Thursday, July 16, 2009

(Relatively) Sublime Shermer

Note: a friend has brought it to my attention that I probably praised this piece too highly. Sublime is... far too strong. I still think it's a good article, but it's sublime only relative to Shermer's other work.

I'll come right out and say it: I'm not the world's biggest fan of Michael Shermer's work. While I loved his TEDTalk, I think his libertarian views are silly, I wasn't impressed by his book Why Darwin Matters, I've taken on one of his Scientific American columns at length, and so on. Shermer's most recent SciAm column, though, is just sublime very good and you should go read it. Srsly.

An excerpt:
The postmodernist belief in the relativism of truth, coupled to the clicker culture of mass media where attention spans are measured in New York minutes, leaves us with a bewildering array of truth claims packaged in infotainment units. It must be true — I saw it on television, at the movies, on the Internet. The Twilight Zone, The Outer Limits, That’s Incredible, The Sixth Sense, Poltergeist, Loose Change, Zeitgeist the Movie. Mysteries, magic, myths and monsters. The occult and the supernatural. Conspiracies and cabals. The face on Mars and aliens on Earth. Bigfoot and Loch Ness. ESP and PSI. UFOs and ETIs. JFK, RFK and MLK — alphabet conspiracies. Altered states and hypnotic regression. Remote viewing and astroprojection. Ouija boards and Tarot cards. Astrology and palm reading. Acupuncture and chiropractic. Repressed memories and false memories. Talking to the dead and listening to your inner child. Such claims are an obfuscating amalgam of theory and conjecture, reality and fantasy, nonfiction and science fiction. Cue dramatic music. Darken the backdrop. Cast a shaft of light across the host’s face. The truth is out there. I want to believe.

What I want to believe based on emotions and what I should believe based on evidence does not always coincide. And after 99 monthly columns of exploring such topics (this is Opus 100), I conclude that I’m a skeptic not because I do not want to believe but because I want to know. I believe that the truth is out there. But how can we tell the difference between what we would like to be true and what is actually true? The answer is science.

And a great quote:
If there is one thing that the history of science has taught us, it is that it is arrogant to think we now know enough to know that we cannot know.


  1. Thanks for the link. Agree with your sentiments re: crazy libertarian thinking & other strange things of Shermer's. This was an interesting one though.

  2. Libertarians are so obviously biased when it comes to economic matters that it's laughable. Did you listen to his POI interview? Really quite shocking IMHO.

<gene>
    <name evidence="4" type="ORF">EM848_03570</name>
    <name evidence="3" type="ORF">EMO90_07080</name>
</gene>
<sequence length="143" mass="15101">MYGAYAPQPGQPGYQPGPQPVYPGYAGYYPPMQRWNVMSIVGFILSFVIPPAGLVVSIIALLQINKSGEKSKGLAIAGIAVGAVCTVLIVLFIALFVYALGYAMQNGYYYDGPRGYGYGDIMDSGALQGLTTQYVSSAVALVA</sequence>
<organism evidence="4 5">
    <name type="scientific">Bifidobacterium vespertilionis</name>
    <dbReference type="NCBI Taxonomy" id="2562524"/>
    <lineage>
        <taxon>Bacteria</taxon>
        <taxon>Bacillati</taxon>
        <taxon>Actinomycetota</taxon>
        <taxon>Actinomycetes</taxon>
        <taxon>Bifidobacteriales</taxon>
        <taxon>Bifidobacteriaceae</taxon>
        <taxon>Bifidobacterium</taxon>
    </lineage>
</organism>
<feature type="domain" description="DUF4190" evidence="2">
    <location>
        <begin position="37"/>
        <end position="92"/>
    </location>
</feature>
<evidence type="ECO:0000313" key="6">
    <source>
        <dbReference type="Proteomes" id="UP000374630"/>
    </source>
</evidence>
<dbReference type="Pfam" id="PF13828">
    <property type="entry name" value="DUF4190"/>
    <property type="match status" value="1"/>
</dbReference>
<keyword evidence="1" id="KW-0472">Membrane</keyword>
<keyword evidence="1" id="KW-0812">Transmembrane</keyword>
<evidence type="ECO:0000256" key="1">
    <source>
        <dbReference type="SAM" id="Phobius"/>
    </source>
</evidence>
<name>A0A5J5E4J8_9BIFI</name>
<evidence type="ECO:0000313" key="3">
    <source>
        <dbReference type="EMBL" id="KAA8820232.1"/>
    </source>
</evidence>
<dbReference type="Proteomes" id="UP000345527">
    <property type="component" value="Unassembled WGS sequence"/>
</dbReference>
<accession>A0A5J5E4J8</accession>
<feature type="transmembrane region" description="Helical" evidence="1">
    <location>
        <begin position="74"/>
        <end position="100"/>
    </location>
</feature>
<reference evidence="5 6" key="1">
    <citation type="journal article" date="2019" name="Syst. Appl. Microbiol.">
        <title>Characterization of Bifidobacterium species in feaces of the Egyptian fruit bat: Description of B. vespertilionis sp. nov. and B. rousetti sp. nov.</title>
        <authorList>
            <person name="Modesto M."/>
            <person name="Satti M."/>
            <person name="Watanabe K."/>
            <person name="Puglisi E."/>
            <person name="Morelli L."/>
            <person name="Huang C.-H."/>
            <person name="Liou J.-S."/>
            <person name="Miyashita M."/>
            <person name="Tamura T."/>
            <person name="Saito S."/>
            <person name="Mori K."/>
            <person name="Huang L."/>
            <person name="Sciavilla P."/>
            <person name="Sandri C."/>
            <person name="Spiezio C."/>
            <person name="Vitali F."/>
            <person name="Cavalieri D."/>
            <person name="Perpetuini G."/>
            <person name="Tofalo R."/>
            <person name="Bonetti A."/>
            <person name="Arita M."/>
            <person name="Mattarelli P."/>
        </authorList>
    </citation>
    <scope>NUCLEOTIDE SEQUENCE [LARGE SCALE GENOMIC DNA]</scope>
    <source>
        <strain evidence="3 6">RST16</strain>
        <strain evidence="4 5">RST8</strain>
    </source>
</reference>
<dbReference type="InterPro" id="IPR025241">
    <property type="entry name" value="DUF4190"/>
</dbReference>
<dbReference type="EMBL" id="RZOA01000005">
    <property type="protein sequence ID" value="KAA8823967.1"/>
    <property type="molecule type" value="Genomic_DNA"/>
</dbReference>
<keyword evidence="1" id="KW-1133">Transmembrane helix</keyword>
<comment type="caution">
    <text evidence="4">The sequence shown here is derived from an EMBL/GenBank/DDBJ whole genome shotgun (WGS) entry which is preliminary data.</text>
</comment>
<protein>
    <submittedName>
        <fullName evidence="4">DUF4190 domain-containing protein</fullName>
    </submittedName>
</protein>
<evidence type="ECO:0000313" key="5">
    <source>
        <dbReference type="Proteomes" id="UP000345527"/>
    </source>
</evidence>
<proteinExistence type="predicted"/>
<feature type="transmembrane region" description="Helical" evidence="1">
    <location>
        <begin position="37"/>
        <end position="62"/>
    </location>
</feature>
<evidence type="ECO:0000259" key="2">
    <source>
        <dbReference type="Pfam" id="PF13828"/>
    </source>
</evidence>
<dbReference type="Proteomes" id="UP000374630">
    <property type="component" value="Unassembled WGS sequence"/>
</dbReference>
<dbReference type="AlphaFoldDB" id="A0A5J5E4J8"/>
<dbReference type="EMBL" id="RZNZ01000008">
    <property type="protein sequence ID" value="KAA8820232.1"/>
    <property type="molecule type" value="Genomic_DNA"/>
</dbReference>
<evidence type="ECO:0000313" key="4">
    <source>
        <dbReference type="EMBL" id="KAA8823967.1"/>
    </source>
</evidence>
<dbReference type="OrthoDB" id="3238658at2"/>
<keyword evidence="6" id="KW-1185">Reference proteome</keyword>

3. Shermer argues that "knowledge" is something you "discover", that "knowledge" (or at least the reason we discuss those matters we deem important) is divorced from human emotions. And unfortunately, his desire to cleave passionately to this arid logos leads him to argue that "mystery" is useless merely because it is not "scientific". Marx and Engels said something along these lines way more effectively in The German Ideology. So when Shermer argues there is no social or psychological function of mystery, he neglects to see how he is constructing a further mystery himself--the mystery of scientific possibility--which, if pursued like the White Rabbit, he hopes and yes, FEELS will contribute to the improvement of the human race. There is no "belief" without the involvement of BOTH emotions and reason. Ancient Greeks figured out how this works millenia ago. It's called "rhetoric" and Shermer is extremely effective in conveying (inviting to participate in) the bitterness and condescension toward that he deems "unscientific", while using pithy maxims--"If there is one thing that the history of science has taught us, it is that it is arrogant to think we now know enough to know that we cannot know"--in order to restate this bitterness as justified by the evidence of history. History which, as we all know, was written not by the facts themselves but by men and women with investments--emotional, political, psychological, social. In the end, you can't be a proper skeptic and profess the ability to sometime "know." He's not a skeptic, he's a debunker. And I have no respect for that.

  4. I'm not sure it is Shermer's position that reason is entirely divorced from emotion; he doesn't seem to take a position on that in this piece. (C.f. Damasio, 1994). Yes, he does think it's a bad idea to believe something (just) because you want to believe it. But that seems uncontroversial.

    If by "proper skeptic" you mean "philosophical skeptic" then, yes, you can't claim to know anything. But Shermer is a so-called scientific skeptic. (As am I).

    I'd quite like to see a justification for your contention that Shermer is "bitter".